No Risk of Recurrent Seizures From Childhood Vaccines

From the WebMD Archives

Aug. 29, 2001 -- Getting kids immunized is never fun, but a new study should help ease parents' fears about a side effect of some important vaccines.

Some kids have fever-related seizures after childhood vaccinations. But the study shows that it's unlikely that they will go on to have developmental problems or a recurrent seizure condition called epilepsy.

"That should be quite reassuring for parents," says study author Robert L. Davis, MD, MPH, associate professor of pediatrics and epidemiology at the University of Washington in Seattle. The study appears in this week's New England Journal of Medicine.

Davis tells WebMD that so-called febrile seizures "can be quite concerning." When one happens, a child's entire body shakes, his or her muscles jerk, and the child loses consciousness. As a rule, these seizures usually last longer than 30 seconds, and when the child is conscious again, he or she is usually sleepy and disoriented.

The seizures can occur while a child is battling a cold, an ear infection, or a range of other infections that happen during childhood.

Doctors have long recognized that some kids have febrile seizures after two types of childhood vaccinations: DTP (diphtheria, tetanus, and pertussis) and MMR (measles, mumps, and rubella) vaccines. However, experts have not known whether these early seizures trigger problems later on.

Davis' study, the largest of its kind to date, looked at more than 300,000 kids in four large HMO plans, tracking the occurrence of seizures related to DTP and MMR.

After examining the medical records of children who experienced fever-related seizures between 1991 and 1993, researchers found that "the risk of febrile seizures is quite rare," Davis tells WebMD. Children were at risk for a febrile seizure only on the day of the DTP vaccine or eight to 14 days after being immunized for MMR.

They also found that "even if there was a febrile seizure, there was no long-term damage from it. the febrile seizures caused by these vaccines aren't anything out of the normal," says Davis. "These children are not at any increased risk of epilepsy or autism or other developmental disabilities."

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Since the study, the DTP vaccine has been changed in the U.S., he says. In 1996, the FDA approved a new DTP vaccine containing a different type of pertussis. The new vaccine is called DTaP and "is associated with lower rates of fever and is likely to show an even weaker risk for seizures, which should be even more reassuring for parents," he says.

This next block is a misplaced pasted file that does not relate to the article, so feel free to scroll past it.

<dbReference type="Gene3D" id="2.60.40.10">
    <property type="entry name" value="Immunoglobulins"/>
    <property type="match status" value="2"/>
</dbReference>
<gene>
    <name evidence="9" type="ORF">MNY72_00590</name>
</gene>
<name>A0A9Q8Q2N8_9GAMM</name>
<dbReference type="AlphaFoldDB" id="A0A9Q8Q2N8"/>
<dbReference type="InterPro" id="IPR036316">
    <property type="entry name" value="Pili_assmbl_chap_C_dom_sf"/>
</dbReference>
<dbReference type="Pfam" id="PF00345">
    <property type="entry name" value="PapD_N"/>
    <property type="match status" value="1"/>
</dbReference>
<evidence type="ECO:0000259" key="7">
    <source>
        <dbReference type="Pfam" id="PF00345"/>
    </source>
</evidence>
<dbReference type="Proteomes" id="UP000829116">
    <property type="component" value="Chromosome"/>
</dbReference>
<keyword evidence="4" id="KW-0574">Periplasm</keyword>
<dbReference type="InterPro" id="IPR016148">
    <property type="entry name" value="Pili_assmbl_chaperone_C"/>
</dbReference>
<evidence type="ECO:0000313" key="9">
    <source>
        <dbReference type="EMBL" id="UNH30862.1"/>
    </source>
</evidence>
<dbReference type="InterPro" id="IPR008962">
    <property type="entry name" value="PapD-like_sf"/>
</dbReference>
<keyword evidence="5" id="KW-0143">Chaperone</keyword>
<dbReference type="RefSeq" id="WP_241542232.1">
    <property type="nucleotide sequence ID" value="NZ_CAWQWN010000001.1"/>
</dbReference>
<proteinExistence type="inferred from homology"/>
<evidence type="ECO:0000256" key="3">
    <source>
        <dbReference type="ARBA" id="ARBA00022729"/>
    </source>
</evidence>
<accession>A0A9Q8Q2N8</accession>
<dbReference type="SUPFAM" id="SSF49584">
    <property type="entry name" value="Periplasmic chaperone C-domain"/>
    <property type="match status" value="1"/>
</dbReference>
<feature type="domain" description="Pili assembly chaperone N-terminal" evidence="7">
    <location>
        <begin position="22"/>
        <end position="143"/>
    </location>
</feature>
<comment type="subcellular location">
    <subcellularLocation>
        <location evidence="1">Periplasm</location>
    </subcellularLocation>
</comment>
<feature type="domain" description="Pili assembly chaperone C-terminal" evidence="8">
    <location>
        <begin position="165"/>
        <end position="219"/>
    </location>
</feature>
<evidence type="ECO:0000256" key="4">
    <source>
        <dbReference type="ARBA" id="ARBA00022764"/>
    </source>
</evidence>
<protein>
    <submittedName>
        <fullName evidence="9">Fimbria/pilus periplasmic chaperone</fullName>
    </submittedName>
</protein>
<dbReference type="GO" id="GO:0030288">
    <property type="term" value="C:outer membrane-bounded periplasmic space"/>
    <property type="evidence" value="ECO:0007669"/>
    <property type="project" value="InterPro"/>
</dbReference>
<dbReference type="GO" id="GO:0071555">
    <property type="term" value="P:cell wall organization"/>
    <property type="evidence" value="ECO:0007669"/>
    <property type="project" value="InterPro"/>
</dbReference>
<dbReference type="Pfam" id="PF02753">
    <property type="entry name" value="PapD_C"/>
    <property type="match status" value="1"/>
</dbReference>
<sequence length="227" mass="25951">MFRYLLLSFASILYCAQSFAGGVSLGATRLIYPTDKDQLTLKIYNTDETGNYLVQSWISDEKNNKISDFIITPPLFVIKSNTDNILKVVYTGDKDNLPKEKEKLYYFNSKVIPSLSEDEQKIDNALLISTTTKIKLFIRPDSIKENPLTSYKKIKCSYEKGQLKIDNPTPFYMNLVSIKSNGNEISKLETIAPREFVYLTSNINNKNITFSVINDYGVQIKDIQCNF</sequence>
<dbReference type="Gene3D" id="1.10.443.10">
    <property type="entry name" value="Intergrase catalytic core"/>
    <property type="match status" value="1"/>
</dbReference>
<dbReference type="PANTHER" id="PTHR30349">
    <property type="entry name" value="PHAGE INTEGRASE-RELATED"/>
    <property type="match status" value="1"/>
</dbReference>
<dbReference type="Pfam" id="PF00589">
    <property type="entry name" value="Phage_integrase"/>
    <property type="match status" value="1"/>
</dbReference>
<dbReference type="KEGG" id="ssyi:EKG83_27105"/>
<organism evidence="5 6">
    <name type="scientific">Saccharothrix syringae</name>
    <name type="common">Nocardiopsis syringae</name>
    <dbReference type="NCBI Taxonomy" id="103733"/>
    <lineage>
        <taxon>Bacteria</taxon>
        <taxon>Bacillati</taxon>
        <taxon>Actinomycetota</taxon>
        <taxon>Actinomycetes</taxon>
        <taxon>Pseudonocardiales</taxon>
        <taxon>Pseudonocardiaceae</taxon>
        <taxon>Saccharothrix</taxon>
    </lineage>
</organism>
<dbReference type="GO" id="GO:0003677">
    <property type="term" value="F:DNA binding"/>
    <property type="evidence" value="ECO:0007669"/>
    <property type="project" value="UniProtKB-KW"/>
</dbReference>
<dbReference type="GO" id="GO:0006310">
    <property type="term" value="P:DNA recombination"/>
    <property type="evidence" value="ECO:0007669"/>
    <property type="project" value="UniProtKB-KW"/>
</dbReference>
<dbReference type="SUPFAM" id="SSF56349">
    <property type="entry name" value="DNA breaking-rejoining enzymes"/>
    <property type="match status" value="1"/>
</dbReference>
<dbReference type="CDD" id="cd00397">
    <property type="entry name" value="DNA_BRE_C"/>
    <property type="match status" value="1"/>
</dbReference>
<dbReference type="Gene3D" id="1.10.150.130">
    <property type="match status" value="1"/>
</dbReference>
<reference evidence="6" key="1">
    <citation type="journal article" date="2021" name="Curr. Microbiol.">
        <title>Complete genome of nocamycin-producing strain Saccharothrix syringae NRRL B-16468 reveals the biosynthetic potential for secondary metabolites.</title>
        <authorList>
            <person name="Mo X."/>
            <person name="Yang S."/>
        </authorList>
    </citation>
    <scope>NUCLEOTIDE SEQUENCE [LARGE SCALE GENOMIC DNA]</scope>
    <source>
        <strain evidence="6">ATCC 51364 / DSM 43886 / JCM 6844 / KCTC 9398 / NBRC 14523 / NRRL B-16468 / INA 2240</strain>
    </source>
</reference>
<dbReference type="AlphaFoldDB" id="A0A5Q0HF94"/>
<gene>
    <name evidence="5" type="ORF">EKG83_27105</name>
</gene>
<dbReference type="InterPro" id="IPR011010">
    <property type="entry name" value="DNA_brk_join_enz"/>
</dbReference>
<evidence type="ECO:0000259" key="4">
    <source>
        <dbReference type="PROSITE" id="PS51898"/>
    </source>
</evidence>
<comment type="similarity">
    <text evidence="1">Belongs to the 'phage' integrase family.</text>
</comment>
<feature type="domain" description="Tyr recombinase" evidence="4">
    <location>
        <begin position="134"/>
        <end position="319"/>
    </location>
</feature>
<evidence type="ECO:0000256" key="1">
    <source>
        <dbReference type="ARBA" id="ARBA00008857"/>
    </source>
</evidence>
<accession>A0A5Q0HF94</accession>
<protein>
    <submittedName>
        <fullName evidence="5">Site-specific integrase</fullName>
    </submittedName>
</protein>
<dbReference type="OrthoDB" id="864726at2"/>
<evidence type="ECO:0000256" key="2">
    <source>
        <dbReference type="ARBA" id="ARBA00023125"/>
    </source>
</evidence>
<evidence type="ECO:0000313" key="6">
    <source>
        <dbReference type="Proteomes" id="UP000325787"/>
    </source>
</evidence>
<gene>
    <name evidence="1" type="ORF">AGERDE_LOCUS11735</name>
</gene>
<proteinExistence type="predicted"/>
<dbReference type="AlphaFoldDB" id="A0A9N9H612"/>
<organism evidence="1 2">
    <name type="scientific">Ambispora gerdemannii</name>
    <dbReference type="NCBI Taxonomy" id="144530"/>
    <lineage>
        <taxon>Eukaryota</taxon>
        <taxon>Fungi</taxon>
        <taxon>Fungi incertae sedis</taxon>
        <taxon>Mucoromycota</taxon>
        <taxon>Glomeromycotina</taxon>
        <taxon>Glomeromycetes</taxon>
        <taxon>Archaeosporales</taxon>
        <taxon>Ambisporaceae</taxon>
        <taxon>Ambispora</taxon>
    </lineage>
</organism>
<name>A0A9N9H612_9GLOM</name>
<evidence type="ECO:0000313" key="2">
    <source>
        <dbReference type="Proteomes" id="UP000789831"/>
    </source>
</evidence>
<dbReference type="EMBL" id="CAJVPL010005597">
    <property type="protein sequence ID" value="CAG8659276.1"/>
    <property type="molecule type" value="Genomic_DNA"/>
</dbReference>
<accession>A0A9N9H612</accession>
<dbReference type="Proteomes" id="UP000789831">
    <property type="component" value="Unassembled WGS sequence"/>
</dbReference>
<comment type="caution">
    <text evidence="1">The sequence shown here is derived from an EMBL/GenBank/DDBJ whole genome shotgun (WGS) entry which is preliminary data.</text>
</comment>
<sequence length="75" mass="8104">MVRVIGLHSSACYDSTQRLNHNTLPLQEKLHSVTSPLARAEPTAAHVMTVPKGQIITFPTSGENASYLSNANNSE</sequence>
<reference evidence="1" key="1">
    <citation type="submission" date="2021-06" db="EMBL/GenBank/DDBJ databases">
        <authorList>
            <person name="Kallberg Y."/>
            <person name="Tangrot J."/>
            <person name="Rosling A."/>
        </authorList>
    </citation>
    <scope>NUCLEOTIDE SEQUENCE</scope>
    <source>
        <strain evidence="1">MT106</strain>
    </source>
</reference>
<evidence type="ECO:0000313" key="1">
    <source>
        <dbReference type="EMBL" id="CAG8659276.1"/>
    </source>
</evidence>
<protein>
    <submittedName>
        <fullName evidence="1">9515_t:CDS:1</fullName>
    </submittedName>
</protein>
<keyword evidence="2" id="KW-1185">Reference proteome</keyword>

While it's possible to prevent febrile seizures by giving kids Tylenol, he advises parents to talk to their doctor beforehand. "No medication is risk-free," he adds. "We don't want to promote the indiscriminate use of Tylenol."

Davis' study is indeed good news, says Thomas Saari, MD, professor of pediatrics at the University of Wisconsin Medical School in Madison. "It's always been hard to know whether a child is having a febrile [seizure] due to the vaccine or to some illness," he tells WebMD.

Why some kids get more febrile seizures than others has always been somewhat of a mystery, he says. "We wish we could identify those kids beforehand, but we just can't. Parents just have to do their best to keep febrile seizures from occurring."

With the availability of the DTaP vaccine, Saari says he's quit telling parents to give kids Tylenol after that shot. Since MMR fevers occur about a week or two after the shot, "it's much more difficult to anticipate when fever is likely to happen. So we counsel parents that if kids do develop a fever, give them Tylenol." Parents should never give aspirin to children under age 18, because of the risk of Reye's syndrome, a rare but dangerous disease.

Saari says his main concern is when children don't get immunized. "They have a greater chance of developing significant central nervous system problems as a result of disease ... permanent brain damage and persistent seizure problems," he says. "It can be very sobering. It's why immunizations are so important."

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